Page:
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This paper explores the literature to determine CVD incidence among Latinos, its causes and its prevention. The paper finds that high blood pressure, high cholesterol levels, smoking, diabetes, overweight or obesity, physical inactivity, socio-economic factors and poverty are the major factors to CVD and stroke, and they are all prevalent among the Latino community. The paper also notes that they suffer from a lack of health insurance, health literacy and a language barrier. The paper further finds that the community-based outreach program, "Health for Your Heart," offers an effective approach to reducing the incidence of CVD.
Findings and Conclusion
Findings and Conclusion
From the Paper:"Heart disease is the leading cause of death in the US and stroke is the third. Heart disease and stroke are the major causes of disability and account for increasing health costs in the US. More lives are lost to cardiovascular disease than all other leading causes combined. These other leading causes are cancer, unintentional injuries, pneumonia or influenza, diabetes, suicide, kidney disease, chronic liver disease and cirrhosis. The major risk factors of CVD are hypertension, smoking, hypercholesterolemia, high alcohol consumption, and physical inactivity.
"Latinos observe certain traditional health beliefs and practices, which must be considered in combating an preventing CVD and promoting overall health. They involve the family in the care of a patient. However, a Latino family extends to or includes parents, siblings, grandparents, aunts, uncles, cousins, close friends and godparents of their children. Latinos also observe the tradition of respect, which dictates deferential behavior towards others as regards age, sex, social or economic status and authority. Respect is expected by older people from younger people, by men from women, adults from children, teachers from students, and employers from employees, for example. And they relish personal relationships. This explains why they rely on community-based organizations and clinics for primary health care needs. They prefer providers who are personal, warm and interested in their patients' personal lives. Trust is another traditional value among them. They cooperate with a provider with whom they establish a bond of trust. The provider may then also come to appreciate the Hispanic concept of health."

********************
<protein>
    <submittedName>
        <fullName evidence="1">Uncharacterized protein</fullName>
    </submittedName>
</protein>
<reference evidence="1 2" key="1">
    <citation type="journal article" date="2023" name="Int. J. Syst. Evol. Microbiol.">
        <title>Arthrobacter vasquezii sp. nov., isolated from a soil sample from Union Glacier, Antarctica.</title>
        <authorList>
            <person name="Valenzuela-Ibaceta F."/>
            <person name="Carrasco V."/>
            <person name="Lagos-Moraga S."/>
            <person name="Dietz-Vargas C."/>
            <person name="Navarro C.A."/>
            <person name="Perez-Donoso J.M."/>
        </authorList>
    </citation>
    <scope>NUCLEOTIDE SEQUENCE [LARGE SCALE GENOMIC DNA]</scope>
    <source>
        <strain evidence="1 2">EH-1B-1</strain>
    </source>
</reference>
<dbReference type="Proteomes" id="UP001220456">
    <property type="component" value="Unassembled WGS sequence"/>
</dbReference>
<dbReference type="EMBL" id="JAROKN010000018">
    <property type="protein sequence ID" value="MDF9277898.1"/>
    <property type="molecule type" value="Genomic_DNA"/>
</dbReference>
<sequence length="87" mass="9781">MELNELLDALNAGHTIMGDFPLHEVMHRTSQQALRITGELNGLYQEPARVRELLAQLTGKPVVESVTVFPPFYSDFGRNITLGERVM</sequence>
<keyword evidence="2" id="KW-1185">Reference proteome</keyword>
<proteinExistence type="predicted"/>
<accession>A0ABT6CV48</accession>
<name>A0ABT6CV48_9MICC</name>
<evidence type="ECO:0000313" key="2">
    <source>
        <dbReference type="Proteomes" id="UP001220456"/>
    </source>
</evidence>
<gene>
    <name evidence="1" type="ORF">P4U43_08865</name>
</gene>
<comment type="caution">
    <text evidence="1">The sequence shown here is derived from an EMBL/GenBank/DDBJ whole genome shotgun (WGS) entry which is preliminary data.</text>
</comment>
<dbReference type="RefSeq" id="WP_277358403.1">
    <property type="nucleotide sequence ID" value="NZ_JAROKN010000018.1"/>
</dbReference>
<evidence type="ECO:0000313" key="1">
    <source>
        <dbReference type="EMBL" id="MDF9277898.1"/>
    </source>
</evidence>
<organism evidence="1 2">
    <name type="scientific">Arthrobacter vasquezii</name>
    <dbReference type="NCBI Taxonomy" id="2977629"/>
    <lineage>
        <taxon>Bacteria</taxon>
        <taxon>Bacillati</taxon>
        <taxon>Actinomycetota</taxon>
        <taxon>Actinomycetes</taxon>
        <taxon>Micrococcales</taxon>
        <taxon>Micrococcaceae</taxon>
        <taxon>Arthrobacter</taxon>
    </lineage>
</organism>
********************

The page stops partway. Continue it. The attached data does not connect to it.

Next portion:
Sample of Sources Used:
- American Heart Association (2009). Hispanics/Latinos and cardiovascular diseases - statistics. Retrieved on August 14, 2009 from http://www.americanheart.org/presenter.jetml?identifiers
- Balcazar, H.; Hollen, M. L.; Gonzales-Cruz, Y; and Pedregon, V. (2005). Preventingchronic disease. Vol 2 #3. Public Health Research, Practice and Policy; Centers for Disease Control and Prevention. Retrieved on August 14, 2009 fromhttp://www.cdc.gov/pcd/issues/2005/jul/pdf/04_0130.pdf
- Gan, C. (2000). Latino health study. News Medical Center: UC Davis Health System.Retrieved on August 14, 2009 fromhttp://www.ucdmc.ucdavis.edu/news/Latino_preliminary
- Hispanic Health Council (2006). Profile of Latino health in Connecticut. Latino PolicyInstitute. Retrieved on August 14, 2009 from http://www.hispanichealth.com/LPI.pdf
- Management Sciences for Health (2004). Hispanic/Latinos and cardiovascular disease.The Providers' Guide to Quality & Culture: Office of Minority Health and theBureau of Primary Health Care. Retrieved on August 14, 2009 fromhttp://erc.msh.org/provider/information/HL_CVD.Overview.pdf
Cite this Research Paper:
Latino Community and Cardiovascular Disease (2012, January 19) Retrieved May 18, 2021, from https://www.academon.com/research-paper/latino-community-and-cardiovascular-disease-150022/
"Latino Community and Cardiovascular Disease" 19 January 2012. Web. 18 May. 2021. <https://www.academon.com/research-paper/latino-community-and-cardiovascular-disease-150022/>